This chapter continues the analysis of structuring techniques discussed earlier in the chapters "Structures discovering" and "Time, space, causality, neural networks, and text".
Imagine a bicycle with wheel-mounted flashlights or a twin-rotor aircraft with flashlights on propeller blades. When the apparatus moves with the rotation of the wheels or propellers in complete darkness, flashlights moving along complex trajectories will be visible; the observer easily recognizes a pair of rotating elements, and the stability of their mutual position will prompt the existence of an unobservable something that connects these rotating elements:
This means that, despite the impossibility of identifying the observed object and its elements, a person constructs a structured description of the observed: a pair of rotating objects, each of which consists of several smaller ones, are united by some third directly unobservable element; when moving in space, the elements of the structure move relative to each other, nevertheless retaining the detected structure.
As it was found out earlier, the process of such detection is formally reduced to the search for invariants - the constancy of the invariant function in time means the presence of the observed structure. The detected structures, in turn, can be elements of another structure, forming a hierarchical model of the observed scene. In the hypothetical situation described above, two rotating structures of elements that do not change their relative position are found; they are also elements of a superstructure, which also includes a third unobservable component that connects them into a single whole, the elements of which can change their relative position (rotate), nevertheless forming a stable object.
Of course, the presence of a physical element that connects the components is not necessary: the soldiers marching in formation in the parade and the geese flying in a wedge form structures without physical connections, unlike the wheels of a car or excavator elements that are physically connected; if there is no mechanical connection, there is something else to ensure the stability of the structure.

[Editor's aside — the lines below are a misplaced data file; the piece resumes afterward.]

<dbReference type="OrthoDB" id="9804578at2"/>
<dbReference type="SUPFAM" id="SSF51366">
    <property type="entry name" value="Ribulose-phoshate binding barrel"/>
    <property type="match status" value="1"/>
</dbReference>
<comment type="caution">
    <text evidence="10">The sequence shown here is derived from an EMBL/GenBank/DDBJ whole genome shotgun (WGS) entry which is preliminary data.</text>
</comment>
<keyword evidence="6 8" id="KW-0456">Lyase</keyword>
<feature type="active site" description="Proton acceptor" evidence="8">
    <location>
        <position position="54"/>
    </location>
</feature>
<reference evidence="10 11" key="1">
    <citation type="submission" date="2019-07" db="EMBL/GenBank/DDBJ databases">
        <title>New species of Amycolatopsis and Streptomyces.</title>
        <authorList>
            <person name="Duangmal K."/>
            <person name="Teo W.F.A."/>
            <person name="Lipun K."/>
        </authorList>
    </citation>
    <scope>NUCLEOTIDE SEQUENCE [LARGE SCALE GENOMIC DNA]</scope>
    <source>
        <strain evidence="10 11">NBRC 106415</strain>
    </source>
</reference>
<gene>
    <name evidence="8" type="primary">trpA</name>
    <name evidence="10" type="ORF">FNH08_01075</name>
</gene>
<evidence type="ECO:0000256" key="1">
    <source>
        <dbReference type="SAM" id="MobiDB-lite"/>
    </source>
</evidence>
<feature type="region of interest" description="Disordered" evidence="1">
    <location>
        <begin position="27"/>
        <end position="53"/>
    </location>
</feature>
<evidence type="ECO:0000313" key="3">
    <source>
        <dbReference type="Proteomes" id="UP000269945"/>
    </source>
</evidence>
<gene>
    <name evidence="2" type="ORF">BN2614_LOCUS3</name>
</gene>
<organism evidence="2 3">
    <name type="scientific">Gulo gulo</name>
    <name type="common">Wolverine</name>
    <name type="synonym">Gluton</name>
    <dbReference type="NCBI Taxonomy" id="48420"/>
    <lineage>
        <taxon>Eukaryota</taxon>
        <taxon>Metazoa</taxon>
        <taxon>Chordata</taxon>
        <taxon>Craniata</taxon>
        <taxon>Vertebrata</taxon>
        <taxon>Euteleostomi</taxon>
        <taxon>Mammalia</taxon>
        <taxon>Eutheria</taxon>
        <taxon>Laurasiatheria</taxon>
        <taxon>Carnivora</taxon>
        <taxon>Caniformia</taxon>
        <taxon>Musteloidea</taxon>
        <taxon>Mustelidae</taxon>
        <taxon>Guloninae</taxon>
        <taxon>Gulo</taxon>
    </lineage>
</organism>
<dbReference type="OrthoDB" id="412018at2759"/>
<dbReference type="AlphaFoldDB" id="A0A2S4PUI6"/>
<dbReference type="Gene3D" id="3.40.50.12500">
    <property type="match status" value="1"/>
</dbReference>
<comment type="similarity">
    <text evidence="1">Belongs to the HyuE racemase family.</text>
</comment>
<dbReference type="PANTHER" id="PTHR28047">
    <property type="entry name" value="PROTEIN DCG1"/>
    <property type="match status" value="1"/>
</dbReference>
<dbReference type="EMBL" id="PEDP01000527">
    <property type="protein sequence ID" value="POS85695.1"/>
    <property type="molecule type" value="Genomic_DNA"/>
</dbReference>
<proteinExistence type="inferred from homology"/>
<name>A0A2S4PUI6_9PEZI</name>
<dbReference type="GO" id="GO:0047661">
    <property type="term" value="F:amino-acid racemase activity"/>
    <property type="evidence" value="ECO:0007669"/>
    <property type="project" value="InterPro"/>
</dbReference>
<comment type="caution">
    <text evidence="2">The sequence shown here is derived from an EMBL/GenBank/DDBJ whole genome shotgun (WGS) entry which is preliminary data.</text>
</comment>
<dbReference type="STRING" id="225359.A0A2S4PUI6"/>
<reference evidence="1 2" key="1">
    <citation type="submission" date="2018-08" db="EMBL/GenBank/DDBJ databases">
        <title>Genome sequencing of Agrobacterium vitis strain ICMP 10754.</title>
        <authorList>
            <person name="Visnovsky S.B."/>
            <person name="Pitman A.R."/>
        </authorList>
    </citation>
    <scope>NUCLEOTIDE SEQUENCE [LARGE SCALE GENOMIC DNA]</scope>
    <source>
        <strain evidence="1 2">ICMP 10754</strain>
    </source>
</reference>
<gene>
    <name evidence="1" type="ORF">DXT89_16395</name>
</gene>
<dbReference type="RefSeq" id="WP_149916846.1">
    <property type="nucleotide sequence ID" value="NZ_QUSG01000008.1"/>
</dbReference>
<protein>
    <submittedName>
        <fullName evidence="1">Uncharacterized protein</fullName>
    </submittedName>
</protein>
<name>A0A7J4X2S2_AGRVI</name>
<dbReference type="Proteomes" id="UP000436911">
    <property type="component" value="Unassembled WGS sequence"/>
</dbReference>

For structures detection, an intelligent system must have a set of possible invariants. It is essential that the possible invariants of such a set reflect the specifics of the environment (space-time in the case of the natural environment) and not the specifics of objects or the system's mission. So it is possible to use a small set of potential invariants to build an unlimited number of models of arbitrary complexity and apply these invariants to systems for various purposes - in other words, the use of a small set of invariants is compatible with the system generality requirement.
Each previously unknown structure is a potential new concept; structuredness provides a natural way to describe such concepts. The process of forming structures is recursive - any structure can be used as an element of the next level in the hierarchy.
The most important aspect of forming structures from known elements is that the concept grounding problem is solved: a new concept defined in terms of already known concepts.
A simplified model of the situation described at the beginning of the chapter is used as a proof-of-the-concept. In a two-dimensional environment, atomic objects are point objects that have coordinates on a plane as attributes. There are three types of invariants:
1. The constancy of the distance between atomic objects in a group of atomic objects.
In the case of two objects, it is simply the distance between them. A group of three or more atomic objects models a rigid body that can move and rotate as a whole, that is, a non-deformable composite object.
2. The constancy of the mutual position of two non-deformable composite objects.
It boils down to the constancy of mutual distances between a pair of atoms of one object and a pair of atoms of the second (naturally, the constancy of three distances is sufficient). The two most distant atoms of the composite structure were selected as elements of the pair:
3. The constancy of the distance between the deformable objects with the possibility of changing the mutual orientation.
It requires the existence of a pair of points A, B (not structure components!), the first of which belong to one composite object and the other to the second object, and the distance between A and B is invariable. Coordinates of A and B in the local coordinate system of a composite object are to be determined in the process of searching for an invariant (and become an attribute of the description of the structure along with the distance between them in the case of an invariant):